Reaching for the sky

It was when Abingdon Welch was 14 years old that she realized she wanted a career in aviation.

I told my mom, ‘hey mom, I want to be a pilot.’ She said, ‘that’s nice, pass the peas.

Abingdon Welch

Not understanding vocational school, Abingdon’s parents wished her to follow a more traditional path and that is what she did. After high school, she attended four years at the University of California, San Diego which resulted in a degree in psychology and film. During that time she did not forget her dream of one day sitting in the cockpit and flying a plane.

With saving every penny from summer jobs she was ready to jump head first into flight training the moment she finished university. Because of her diligent planning, she was able to attend the American Flyers Flight School without acquiring any more student loans. In 2007 she graduated with her commercial rating and was hired as a professional pilot.

It was also in 2007 that Abingdon launched Abingdon Company. On November 3 her namesake became the first watch company to meet the needs of female pilots, mechanics, and adventure women.  Born out of necessity, the fully functional aviator’s watch is fashionable, versatile, and most importantly, made for women.

I really wanted a pilot’s watch and since they didn’t make anything for women, I established the watch company

Abingdon Welch

It was that simple. Abingdon saw something was amiss and set her mind to make it right. It’s a wonderful way to improve the world. However, her impact doesn’t end at fabulously functional accessories. When looking back on her road towards becoming a pilot, she realized the struggles she had.

I didn’t come from a family that was in aviation. I really didn’t know where to start, so I just kind of found out things as I went along and it took me a long time.

Abingdon Welch

It was those difficulties Abingdon wanted a younger generation to avoid. She wanted a support system for young women and with that desire, the Abingdon Foundation was created.

I started Abingdon Foundation to help women figure out where they want to go, and not necessarily in aviation. If they want to explore scuba diving. If they want to explore maintenance becoming a mechanic and they don’t know what to do or where to go, we can help.

Abingdon Welch

The Abingdon Foundation supports women to find their way through scholarships, community outreach, and networking opportunities. Like the lack of aviation/adventure watches for women, Abingdon created something that women didn’t realize they needed. With these tools, she hopes to make the journey for the next 14-year-old girl a bit easier to reach their dreams.


Studio Manager Meditation: Assistant Gloves

We work like crazy. As a studio manager/producer/assistant/blogger life very rarely slows down to the point where I can step back and reflect on it. When it does though, I find myself mulling over aspects of this job that might seem so inconsequential, but for me hold deeper meanings. I’ve decided to start this monthly series on the blog to take a minute and stop, reflect, and write about some of the aspects of being a studio manager that really impact me. These are my studio manager meditations.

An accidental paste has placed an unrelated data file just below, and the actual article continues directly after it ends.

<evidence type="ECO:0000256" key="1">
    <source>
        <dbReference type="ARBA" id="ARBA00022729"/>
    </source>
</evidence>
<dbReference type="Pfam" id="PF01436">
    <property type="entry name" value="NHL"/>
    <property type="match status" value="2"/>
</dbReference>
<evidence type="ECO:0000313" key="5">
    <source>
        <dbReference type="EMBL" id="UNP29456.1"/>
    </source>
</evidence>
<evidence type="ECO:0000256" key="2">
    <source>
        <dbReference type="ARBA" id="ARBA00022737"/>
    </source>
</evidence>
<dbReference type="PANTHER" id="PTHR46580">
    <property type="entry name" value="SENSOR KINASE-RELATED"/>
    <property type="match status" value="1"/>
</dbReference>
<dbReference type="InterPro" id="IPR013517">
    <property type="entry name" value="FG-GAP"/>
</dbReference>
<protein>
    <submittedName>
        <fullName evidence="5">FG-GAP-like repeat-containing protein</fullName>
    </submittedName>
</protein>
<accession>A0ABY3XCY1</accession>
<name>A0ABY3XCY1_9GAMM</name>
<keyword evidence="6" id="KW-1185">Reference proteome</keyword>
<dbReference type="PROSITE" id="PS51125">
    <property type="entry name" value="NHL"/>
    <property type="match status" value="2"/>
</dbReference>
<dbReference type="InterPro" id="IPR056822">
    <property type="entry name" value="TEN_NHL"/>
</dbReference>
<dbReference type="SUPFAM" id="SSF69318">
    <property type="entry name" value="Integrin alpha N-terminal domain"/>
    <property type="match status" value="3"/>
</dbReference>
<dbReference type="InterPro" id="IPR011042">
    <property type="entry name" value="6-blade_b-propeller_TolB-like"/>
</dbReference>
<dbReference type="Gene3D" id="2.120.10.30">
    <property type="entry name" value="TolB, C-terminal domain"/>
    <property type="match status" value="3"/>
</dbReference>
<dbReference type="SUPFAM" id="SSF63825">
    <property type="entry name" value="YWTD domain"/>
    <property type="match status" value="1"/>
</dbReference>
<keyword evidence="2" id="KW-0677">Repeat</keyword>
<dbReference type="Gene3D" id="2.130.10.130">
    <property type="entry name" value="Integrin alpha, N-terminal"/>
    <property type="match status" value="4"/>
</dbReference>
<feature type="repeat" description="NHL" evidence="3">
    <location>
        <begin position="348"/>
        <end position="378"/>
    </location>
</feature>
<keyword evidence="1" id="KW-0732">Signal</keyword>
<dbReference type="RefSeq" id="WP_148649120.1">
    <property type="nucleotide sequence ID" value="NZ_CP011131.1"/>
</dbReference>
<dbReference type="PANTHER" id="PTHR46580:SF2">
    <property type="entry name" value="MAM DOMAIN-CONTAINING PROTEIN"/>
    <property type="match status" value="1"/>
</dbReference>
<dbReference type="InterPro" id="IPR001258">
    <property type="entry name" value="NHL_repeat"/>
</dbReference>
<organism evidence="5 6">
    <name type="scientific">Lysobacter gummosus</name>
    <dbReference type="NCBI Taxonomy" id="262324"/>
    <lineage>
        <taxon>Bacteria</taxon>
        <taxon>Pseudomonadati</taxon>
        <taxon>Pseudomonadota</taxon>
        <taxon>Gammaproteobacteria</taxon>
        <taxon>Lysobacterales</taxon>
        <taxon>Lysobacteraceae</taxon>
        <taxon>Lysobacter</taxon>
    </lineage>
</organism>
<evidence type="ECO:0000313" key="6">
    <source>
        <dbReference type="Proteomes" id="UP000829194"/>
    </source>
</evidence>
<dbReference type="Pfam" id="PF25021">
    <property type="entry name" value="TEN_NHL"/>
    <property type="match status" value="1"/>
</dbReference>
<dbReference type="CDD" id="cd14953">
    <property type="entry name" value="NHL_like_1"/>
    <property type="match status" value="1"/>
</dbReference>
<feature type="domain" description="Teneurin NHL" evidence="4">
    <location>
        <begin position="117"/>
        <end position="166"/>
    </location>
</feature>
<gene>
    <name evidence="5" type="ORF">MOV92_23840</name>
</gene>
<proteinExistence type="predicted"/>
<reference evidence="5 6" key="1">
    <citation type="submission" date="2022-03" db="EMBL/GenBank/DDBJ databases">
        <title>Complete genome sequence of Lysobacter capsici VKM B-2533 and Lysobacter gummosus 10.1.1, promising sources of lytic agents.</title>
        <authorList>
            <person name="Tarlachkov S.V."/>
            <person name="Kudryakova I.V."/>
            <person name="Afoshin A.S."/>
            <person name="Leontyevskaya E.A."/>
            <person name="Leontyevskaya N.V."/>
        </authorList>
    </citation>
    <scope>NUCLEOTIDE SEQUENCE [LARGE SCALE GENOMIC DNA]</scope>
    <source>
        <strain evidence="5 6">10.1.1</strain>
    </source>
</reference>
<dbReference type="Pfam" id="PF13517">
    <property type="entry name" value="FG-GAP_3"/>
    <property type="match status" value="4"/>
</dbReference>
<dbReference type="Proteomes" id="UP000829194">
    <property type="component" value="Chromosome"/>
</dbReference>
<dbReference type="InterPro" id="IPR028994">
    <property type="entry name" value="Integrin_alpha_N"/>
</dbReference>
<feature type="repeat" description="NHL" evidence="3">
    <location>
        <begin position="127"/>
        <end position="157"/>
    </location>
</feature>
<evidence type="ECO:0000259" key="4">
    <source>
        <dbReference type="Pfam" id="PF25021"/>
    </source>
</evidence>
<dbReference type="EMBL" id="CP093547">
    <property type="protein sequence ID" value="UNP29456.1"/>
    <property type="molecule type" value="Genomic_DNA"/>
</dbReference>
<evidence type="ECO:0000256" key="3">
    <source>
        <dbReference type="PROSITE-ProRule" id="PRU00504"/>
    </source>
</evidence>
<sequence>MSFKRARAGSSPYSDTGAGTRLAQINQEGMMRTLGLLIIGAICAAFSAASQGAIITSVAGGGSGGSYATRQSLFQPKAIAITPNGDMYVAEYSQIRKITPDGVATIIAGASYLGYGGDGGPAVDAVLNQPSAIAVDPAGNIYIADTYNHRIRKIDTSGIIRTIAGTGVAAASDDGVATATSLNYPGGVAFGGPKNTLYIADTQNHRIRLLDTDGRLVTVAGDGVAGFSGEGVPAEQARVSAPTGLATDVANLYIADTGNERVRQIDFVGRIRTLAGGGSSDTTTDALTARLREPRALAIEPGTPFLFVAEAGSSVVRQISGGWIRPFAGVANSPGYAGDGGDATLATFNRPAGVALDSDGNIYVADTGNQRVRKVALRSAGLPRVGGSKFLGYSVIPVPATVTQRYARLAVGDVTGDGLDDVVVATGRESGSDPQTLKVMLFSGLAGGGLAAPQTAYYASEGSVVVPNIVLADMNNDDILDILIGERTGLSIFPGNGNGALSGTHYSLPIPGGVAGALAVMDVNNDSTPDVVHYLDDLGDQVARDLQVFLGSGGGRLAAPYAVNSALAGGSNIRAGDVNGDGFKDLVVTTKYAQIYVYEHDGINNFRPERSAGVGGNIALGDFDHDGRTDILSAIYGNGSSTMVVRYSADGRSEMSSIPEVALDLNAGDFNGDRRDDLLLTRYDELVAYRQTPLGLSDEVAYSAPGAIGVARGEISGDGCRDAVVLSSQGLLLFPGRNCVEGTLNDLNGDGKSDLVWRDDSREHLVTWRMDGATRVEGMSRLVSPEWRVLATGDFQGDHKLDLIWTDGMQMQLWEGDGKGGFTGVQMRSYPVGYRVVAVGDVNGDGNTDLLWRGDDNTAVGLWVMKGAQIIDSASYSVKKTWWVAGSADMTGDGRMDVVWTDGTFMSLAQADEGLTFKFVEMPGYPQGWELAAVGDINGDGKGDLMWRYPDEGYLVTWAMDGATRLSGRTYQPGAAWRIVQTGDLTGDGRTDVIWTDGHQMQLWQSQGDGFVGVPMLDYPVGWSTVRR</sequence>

crisman_assistant_gloves_ohl(Photo: David Ohl)

Assistant Gloves.

To phrase it bluntly, sometimes you just need to shut up and work. There’s a task at hand, no need for argument, no need for conversation, just the need to get it done. This is when I like to break out my assistant gloves – whether or not they are necessary for that particular task, I’ll put them on, put my head down, and get a job done.

Hauling gear through snow-covered trails, breaking down multiple sets in a rush to avoid overtime charges on a rental studio, hand-holding octabanks on the beach in Maui, these gloves have seen it all. Yes, they might be a little stupid looking with the big flaming “S” for the brand Setwear emblazoned across the back of my hand. Yes, I’ve worn them for so long that the fingers are worn through. No, I will not be replacing them anytime soon. They are certainly expendable, but I plan on wearing them till they fall off my hands.

In a sense, I’m speaking specifically in a tribute to the gloves that I’ve worn over these past three years. Also, I’m speaking to the bigger picture. Whether it’s these gloves or any other pair, the process remains the same, you just need to get the job done. Not every situation in work or life affords the luxury of choice; undoubtedly you’ll encounter tough problems that need to be fixed, quickly and decisively. These are the moments when you need a good pair of assistant gloves.